1981
Volume 2, Issue 1-2
  • ISSN: 2045-6271
  • E-ISSN: 2045-628X

Abstract

Abstract

This article focuses on the contemporary dissemination of audio-visual mobile technologies in Brazil, which interweave aesthetics, politics and culture. Signs of the phenomenon come from the do-it-yourself practices adopted in the daily lives of individuals and groups previously excluded from a broad access to cultural consumption and production. This new scenario happens as a result of the increasing embedding of mobile technologies in daily routines, and of the emergence of a networked culture that eradicates people’s dichotomous positions, such as transmitter/receptor, or active/passive. Based on concepts of heterotopia, we investigate a movement where cultural placements are simultaneously represented, contested and inverted. Our aim is to reflect on two issues: first, how audio-visual creation, through the propagation of mobile devices, becomes tactile material for anyone in urban slums and peripheral areas of Brazil; and second, the process of (self) creation that takes place through the engagement of these communities in film production. Based on the work of Jacques Rancière, we depart from the assumption that there is an equality postulated by art as the equal ability of anyone to experience any kind of life by exceeding the limits of what is expected of body, perception and affection.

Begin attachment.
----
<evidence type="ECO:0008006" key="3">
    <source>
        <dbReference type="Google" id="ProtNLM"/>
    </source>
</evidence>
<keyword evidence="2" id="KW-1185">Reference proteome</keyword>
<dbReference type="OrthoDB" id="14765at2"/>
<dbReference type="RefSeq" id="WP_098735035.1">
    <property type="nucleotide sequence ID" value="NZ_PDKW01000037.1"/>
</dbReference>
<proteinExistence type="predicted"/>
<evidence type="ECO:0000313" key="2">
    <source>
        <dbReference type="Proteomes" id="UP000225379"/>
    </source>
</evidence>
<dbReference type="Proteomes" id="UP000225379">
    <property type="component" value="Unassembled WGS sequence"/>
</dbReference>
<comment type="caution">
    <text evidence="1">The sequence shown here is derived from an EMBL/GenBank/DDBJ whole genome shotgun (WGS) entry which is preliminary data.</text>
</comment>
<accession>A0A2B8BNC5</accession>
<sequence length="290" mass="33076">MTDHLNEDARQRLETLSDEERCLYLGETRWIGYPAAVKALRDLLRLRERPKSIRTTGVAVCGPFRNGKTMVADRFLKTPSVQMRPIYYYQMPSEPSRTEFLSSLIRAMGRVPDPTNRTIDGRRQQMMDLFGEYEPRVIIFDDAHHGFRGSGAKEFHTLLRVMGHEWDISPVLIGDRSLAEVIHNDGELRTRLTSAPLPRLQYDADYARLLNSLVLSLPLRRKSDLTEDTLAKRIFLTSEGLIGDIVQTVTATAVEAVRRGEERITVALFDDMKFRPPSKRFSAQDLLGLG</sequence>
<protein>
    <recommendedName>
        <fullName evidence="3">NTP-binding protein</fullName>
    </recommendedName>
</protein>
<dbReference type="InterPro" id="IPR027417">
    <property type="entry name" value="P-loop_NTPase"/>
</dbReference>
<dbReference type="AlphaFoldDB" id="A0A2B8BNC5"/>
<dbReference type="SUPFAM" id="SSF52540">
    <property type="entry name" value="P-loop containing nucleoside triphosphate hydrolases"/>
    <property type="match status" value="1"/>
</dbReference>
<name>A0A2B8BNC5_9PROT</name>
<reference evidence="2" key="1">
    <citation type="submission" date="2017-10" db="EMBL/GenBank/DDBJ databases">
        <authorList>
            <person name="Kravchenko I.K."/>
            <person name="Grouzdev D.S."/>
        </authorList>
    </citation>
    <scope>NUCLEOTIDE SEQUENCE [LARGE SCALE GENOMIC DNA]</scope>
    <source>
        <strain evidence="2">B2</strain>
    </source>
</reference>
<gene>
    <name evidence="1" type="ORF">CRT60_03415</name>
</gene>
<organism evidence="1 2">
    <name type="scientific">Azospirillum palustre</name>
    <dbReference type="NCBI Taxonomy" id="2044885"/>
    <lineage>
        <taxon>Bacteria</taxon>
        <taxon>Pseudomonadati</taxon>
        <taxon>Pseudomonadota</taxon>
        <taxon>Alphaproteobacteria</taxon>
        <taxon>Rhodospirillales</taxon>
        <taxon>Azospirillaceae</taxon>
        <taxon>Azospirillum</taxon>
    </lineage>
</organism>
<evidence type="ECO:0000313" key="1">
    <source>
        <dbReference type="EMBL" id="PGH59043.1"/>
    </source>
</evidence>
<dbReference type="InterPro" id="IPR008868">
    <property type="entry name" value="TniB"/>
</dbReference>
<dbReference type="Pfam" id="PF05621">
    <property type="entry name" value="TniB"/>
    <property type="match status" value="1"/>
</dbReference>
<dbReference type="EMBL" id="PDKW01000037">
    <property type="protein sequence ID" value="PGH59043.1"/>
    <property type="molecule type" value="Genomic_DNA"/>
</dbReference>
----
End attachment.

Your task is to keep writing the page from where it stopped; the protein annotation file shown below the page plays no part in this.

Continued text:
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/content/journals/10.1386/ubiq.2.1-2.7_1
2013-10-01
2022-12-04
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